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Marine Habitat Classification


Description of biotope or habitat type

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   Kelp and seaweed communities in tide-swept sheltered conditions


Habitat (physical) description

Salinity Full (30-35 ppt), Variable (18-35 ppt)
Wave exposure Sheltered, Very sheltered, Extremely sheltered
Tidal streams Strong (3-6 kn), Moderately strong (1-3 kn), Weak (>1 kn)
Substratum Bedrock, boulders and cobbles
Zone Infralittoral, Sublittoral fringe
Depth Band 0-5 m, 5-10 m, 10-20 m, Lower shore
Other Features

Download comparative physical and biological data. The comparative tables enable a rapid comparison of the species composition and principal physical characteristics between a given set of biotopes.

Distribution of habitat IR.MIR.KT Kelp and seaweed communities in tide-swept sheltered conditions

  • Records used to define the biotope (core records)
  • Other records assigned to this biotope, marked as 'certain'
  • Other records assigned to this biotope, marked as 'uncertain'
  • Predicted extent of the level 3 (for sublittoral rock & deep sea) or 4 (for sublittoral sediment) habitat

Point data based on records in the UK Marine Recorder Snapshot. Predicted habitat extent is from UKSeaMap.

Description

Sheltered infralittoral rock exposed to strong tidal streams. In the sublittoral fringe dense Laminaria digitata is found together with erect seaweeds, sponges, ascidians and bryozoans (LdigT). Below this, on bedrock and stable boulders a canopy of mixed kelp (primarily Laminaria hyperborea and Laminaria saccharina) occurs with foliose red seaweeds, sponges and ascidians (XKT). This biotope is typically found in the sheltered narrows and sills of Scottish sealochs. Mixed substrata of boulders, cobbles, pebbles and gravel, that also occurs in the tidal rapids of Scottish sealochs, supports a reduced kelp canopy (L. hyperborea and L. saccharina; typically Frequent), with a rich red seaweed component and maerl at some sites (XKTX). In south-west Britain, sheltered, tide-swept rock is restricted to estuarine conditions where variable salinity and increased turbidity of the water have a significant effect on the biota, limiting the infralittoral zone to very shallow depths. Unlike the tide-swept channels in sealochs, the rock in these estuaries is characterised by a relatively low abundance of L. saccharina (< Common) with foliose red seaweeds, sponges and ascidians (LsacT). L. hyperborea is rarely present.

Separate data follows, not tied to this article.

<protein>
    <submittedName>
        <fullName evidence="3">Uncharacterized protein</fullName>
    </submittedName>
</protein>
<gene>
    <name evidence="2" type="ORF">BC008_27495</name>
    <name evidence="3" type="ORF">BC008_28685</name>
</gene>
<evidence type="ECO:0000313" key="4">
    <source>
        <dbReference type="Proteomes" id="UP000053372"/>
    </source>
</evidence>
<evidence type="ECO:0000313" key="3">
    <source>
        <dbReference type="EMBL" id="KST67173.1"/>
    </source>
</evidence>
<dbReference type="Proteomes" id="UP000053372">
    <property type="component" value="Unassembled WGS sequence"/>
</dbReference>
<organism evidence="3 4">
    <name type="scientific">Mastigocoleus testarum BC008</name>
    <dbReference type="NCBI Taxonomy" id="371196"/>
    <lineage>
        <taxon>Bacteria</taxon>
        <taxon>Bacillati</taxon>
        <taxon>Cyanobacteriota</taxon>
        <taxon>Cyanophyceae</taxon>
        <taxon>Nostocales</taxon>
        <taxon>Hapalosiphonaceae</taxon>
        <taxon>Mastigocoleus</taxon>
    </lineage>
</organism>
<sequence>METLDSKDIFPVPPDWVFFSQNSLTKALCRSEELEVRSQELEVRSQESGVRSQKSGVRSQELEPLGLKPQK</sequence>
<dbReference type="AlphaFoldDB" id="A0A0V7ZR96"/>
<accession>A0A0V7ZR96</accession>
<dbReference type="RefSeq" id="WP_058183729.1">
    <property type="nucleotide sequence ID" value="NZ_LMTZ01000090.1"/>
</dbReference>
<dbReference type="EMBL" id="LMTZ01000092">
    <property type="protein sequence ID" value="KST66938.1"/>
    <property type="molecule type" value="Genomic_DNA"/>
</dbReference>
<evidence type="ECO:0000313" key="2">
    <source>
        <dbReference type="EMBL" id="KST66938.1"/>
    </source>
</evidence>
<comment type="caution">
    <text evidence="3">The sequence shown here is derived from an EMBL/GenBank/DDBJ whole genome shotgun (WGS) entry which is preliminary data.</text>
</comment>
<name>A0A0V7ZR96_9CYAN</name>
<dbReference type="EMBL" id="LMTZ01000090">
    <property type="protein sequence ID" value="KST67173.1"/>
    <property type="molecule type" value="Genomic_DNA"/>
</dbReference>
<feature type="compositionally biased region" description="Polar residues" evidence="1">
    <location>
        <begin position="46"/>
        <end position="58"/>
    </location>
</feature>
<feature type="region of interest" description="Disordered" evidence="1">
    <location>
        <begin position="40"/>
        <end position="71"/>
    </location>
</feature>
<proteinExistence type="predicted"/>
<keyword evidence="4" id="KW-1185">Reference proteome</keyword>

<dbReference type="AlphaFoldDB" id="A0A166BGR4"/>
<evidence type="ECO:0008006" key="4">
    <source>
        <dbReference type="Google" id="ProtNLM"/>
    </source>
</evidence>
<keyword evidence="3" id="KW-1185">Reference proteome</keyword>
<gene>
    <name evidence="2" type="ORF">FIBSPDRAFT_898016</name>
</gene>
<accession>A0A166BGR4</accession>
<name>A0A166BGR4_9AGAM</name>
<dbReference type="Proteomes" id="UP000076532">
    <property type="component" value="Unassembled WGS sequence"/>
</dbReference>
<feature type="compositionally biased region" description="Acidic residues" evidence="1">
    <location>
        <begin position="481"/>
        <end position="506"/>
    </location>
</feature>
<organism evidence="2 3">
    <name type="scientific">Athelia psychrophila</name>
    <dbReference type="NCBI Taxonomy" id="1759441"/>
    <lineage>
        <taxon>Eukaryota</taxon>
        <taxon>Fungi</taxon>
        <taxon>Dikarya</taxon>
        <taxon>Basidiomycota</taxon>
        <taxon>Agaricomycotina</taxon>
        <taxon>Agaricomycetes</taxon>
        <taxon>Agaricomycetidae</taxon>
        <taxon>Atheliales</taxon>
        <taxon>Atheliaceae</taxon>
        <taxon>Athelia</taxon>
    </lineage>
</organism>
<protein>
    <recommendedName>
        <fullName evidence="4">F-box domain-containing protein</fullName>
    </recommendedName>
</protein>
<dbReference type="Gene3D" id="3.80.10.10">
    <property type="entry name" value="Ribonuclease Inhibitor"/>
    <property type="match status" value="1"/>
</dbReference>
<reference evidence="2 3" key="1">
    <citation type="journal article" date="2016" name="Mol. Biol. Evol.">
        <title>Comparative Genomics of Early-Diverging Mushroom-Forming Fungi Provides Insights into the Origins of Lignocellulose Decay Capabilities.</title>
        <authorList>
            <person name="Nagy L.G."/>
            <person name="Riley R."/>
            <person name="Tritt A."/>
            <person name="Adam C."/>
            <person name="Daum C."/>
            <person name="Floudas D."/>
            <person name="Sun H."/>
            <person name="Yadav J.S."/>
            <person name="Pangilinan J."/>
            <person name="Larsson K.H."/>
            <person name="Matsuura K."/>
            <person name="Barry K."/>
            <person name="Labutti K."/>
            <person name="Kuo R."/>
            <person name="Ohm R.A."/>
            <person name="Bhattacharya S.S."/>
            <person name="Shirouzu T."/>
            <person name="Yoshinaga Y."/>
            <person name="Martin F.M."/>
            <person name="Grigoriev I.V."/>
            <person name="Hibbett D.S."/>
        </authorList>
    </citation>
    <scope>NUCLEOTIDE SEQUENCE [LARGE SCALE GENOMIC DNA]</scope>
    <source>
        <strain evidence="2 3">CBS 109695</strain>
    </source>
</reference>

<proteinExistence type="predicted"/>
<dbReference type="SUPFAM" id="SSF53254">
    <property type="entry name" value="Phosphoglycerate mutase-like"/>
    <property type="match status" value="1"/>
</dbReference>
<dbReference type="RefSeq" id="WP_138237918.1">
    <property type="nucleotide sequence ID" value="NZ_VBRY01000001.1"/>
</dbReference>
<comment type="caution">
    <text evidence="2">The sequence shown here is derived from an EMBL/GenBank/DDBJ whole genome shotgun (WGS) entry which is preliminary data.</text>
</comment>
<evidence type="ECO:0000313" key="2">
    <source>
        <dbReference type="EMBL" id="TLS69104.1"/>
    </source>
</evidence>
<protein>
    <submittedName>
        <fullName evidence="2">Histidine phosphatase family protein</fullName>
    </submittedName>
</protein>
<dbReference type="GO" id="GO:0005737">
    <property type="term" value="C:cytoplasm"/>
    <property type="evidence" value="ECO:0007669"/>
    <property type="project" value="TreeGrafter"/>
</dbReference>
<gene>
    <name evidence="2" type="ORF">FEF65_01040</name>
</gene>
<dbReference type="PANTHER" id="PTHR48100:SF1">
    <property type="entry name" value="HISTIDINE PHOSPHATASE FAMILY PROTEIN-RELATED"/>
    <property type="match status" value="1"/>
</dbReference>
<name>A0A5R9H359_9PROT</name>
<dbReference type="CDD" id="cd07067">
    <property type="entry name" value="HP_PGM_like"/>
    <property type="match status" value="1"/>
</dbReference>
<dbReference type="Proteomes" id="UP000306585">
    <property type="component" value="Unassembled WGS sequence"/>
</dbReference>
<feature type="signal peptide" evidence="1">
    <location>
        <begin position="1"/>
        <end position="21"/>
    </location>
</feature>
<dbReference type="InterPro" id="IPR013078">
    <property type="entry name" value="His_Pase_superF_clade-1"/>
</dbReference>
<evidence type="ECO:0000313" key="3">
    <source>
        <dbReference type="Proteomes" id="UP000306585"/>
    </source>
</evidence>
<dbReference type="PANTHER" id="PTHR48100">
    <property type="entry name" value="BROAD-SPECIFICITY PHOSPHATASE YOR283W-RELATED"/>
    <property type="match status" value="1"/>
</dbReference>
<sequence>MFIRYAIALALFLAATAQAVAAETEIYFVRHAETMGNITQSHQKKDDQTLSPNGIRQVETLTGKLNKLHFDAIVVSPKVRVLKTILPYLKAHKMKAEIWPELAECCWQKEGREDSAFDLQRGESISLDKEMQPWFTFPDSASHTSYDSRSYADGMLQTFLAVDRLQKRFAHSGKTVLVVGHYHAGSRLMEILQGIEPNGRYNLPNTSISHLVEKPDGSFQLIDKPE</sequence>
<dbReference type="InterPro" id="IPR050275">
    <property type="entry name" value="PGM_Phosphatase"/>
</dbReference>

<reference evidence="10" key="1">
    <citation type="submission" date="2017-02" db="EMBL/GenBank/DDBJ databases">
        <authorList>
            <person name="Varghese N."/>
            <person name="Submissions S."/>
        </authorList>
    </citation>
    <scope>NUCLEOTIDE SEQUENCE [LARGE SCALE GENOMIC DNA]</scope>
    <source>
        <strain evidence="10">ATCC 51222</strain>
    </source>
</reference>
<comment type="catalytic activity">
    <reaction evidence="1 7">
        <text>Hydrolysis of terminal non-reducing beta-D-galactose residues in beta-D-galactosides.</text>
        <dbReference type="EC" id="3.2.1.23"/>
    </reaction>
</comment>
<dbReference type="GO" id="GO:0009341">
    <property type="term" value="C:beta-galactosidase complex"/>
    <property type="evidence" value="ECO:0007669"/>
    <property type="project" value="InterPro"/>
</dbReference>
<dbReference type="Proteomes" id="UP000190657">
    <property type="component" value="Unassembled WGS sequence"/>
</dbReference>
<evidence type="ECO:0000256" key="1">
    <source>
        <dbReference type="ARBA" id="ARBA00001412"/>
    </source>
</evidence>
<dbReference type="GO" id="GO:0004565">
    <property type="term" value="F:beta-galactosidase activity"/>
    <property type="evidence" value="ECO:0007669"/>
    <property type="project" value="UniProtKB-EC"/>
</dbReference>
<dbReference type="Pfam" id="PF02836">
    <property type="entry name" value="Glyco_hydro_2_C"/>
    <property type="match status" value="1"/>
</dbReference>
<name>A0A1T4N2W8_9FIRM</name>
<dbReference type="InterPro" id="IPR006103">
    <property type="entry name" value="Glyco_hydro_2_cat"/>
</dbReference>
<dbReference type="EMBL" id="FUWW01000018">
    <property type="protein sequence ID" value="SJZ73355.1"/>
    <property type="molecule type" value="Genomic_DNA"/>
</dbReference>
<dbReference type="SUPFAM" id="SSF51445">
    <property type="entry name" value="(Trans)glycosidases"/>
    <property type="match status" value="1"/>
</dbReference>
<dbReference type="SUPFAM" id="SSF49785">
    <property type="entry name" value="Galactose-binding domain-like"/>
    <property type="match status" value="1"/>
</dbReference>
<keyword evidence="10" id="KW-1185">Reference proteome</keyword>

Situation

No situation data available.

Temporal variation

No temporal variation data available.

Characterising Species

Taxon Relative importance of taxon for defining this community (%) Typical abundance - SACFOR scale % of core records where taxon was recorded
Halichondria panicea 6 Frequent 41-60 %
Anemonia viridis 1 Occasional 21-40 %
Urticina felina 1 Occasional 21-40 %
Pomatoceros triqueter 4 Frequent 41-60 %
Balanus crenatus 2 Frequent 21-40 %
Carcinus maenas 4 Occasional 41-60 %
Gibbula cineraria 2 Occasional 41-60 %
Asterias rubens 3 Occasional 41-60 %
Ophiothrix fragilis 1 Occasional 21-40 %
Echinus esculentus 2 Occasional 21-40 %
Clavelina lepadiformis 1 Occasional 21-40 %
Botryllus schlosseri 2 Occasional 41-60 %
Corallinaceae 4 Frequent 41-60 %
Corallina officinalis 1 Occasional 21-40 %
Lithothamnion glaciale 1 Frequent 21-40 %
Chondrus crispus 2 Occasional 41-60 %
Hypoglossum hypoglossoides 1 Frequent 21-40 %
Dictyota dichotoma 2 Occasional 21-40 %
Laminaria digitata 2 Common 21-40 %
Laminaria hyperborea 4 Common 41-60 %
Laminaria saccharina 7 Frequent 61-80 %
Halidrys siliquosa 2 Occasional 41-60 %
Ulva lactuca 3 Occasional 41-60 %

Similar biotopes

Not applicable or unknown.


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